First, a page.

“There’s a lot of change happening right now, not just in the air cargo market but around the world and in the global economy. We’re seeing inflation, increased interest rates, buyer hesitancy as prices increase, individuals and business looking to take more frugal approaches, etc. These factors impact almost everyone, and air cargo is no different. The supply/demand relationship is changing due to these economic impacts, combined with an increase of capacity into the market as carriers re-deploy aircraft to meet passenger demand,” Hodges said. 

Read more: American Airlines Cargo announces new department leadership appointments

Embracing digitalisation 

American recognises how technological innovations are changing the air cargo industry, as digitalisation takes hold. Looking to leverage industry leading technology, the cargo wing of American Airlines hopes to offer customers enhanced supply chain tools for a smoother and more efficient shipping process. 

“Digital distribution is a really big focus of ours right now – with both third party platform partnerships and our own booking channel on aacargo.com. 2022 brought about some very significant changes that improved the online experience and allowed our users to complete their transactions quickly and efficiently,” Hodges said.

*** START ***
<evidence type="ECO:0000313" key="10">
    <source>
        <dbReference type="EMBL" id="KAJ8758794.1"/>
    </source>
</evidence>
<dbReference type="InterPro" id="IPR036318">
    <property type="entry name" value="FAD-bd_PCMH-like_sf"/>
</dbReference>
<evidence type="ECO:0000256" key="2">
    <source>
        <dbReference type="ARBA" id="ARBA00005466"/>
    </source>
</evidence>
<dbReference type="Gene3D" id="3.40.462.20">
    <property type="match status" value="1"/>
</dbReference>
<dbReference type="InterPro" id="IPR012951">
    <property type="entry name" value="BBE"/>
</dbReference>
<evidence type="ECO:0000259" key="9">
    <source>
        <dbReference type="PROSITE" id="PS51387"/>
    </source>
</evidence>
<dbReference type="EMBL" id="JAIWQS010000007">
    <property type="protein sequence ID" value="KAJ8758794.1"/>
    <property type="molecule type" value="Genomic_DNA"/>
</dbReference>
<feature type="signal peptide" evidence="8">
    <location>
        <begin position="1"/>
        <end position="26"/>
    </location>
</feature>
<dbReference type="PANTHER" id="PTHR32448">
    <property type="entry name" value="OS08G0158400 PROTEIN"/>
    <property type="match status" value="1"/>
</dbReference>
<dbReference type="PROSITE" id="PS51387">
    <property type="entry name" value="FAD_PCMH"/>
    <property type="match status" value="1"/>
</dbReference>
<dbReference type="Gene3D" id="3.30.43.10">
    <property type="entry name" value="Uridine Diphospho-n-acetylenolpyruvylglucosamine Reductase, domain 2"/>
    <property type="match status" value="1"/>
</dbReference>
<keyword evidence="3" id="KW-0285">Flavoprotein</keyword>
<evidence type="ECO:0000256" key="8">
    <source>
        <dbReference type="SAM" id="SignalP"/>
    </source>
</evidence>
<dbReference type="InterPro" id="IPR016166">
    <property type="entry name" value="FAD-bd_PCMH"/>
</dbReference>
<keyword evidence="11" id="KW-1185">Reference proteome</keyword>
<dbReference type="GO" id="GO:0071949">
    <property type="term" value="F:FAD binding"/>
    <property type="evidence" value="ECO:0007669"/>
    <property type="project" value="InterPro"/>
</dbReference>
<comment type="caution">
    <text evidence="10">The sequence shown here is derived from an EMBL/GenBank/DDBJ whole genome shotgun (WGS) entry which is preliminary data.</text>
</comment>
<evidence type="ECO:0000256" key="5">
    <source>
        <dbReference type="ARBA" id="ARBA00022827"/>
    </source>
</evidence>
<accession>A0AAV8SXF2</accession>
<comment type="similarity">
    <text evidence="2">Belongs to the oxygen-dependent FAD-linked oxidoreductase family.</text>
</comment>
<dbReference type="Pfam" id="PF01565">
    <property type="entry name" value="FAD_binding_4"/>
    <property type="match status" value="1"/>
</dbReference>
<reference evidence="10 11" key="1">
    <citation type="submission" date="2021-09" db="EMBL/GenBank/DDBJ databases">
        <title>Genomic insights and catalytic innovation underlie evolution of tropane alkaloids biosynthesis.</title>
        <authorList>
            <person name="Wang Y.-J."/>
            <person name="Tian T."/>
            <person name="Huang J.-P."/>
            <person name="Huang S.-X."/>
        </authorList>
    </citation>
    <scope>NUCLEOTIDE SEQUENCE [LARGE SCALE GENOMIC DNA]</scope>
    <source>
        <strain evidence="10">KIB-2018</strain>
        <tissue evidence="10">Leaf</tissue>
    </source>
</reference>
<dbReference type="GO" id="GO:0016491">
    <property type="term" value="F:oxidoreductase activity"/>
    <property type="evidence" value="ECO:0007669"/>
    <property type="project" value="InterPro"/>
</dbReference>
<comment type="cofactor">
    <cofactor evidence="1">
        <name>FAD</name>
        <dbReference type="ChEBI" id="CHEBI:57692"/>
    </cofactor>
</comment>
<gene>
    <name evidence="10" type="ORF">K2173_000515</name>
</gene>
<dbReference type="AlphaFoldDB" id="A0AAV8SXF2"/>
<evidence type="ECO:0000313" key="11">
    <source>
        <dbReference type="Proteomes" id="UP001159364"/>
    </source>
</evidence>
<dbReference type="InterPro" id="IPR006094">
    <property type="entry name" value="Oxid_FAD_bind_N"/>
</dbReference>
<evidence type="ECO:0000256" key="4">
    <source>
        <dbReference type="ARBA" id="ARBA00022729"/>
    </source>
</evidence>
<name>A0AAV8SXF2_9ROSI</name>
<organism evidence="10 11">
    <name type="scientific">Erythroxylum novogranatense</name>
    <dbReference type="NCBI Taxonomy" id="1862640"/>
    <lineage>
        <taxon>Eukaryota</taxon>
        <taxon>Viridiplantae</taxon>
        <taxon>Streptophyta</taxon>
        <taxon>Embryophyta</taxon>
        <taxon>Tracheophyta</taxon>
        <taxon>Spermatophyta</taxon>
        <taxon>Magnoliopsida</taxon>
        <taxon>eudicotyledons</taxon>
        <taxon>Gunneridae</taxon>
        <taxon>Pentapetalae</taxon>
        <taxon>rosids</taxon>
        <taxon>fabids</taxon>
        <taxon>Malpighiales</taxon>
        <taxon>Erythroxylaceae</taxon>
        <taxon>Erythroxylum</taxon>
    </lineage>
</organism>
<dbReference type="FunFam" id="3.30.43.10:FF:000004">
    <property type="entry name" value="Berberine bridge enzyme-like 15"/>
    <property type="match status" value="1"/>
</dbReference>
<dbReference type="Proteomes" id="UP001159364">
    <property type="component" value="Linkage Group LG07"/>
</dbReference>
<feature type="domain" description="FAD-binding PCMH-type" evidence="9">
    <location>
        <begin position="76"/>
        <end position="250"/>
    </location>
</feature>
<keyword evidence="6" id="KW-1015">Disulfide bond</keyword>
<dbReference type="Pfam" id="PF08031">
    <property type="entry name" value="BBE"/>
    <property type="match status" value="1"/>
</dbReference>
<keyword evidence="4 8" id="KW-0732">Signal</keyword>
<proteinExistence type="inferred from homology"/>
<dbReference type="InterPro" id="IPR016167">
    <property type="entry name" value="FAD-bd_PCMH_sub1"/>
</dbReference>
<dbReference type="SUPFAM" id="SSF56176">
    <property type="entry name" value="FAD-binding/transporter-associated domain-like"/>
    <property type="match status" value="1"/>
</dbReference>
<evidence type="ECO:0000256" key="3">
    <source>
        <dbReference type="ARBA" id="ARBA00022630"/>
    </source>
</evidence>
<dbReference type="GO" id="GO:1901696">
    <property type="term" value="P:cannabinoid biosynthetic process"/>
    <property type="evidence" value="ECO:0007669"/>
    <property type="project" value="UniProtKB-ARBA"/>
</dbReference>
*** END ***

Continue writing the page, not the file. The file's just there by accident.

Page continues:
Some examples of American’s digital development is offering online booking for animal shippers, making changes to allotment bookings to allow for multiple and repeat bookings, and improving our capacity search tool to provide more confidence to users earlier in the booking path. 

“I definitely see digitalisation moving and shaping this industry. The air cargo industry as a whole has been behind on the overall modernisation front compared to other industries, but the pandemic challenged that. We had to find a new way of doing business and uncover efficiencies along the supply chain and within our relationships with teams and customers alike,” Hodges added. 

American has already begun the process of replacing its end-to-end distribution platform with iCargo, simplifying systems and creating a foundation for future growth and innovation. 

“The reason I see technology changing the business model is that in order to really push the air cargo industry forward, every player along the supply chain needs to modernise through digitalisation as well. We saw how much the globe counted on air cargo during the pandemic, and we need to have the tools, data, collaboration, partnerships and agility to continue serving the world into the future. Digitalisation enables this,” Hodges stated.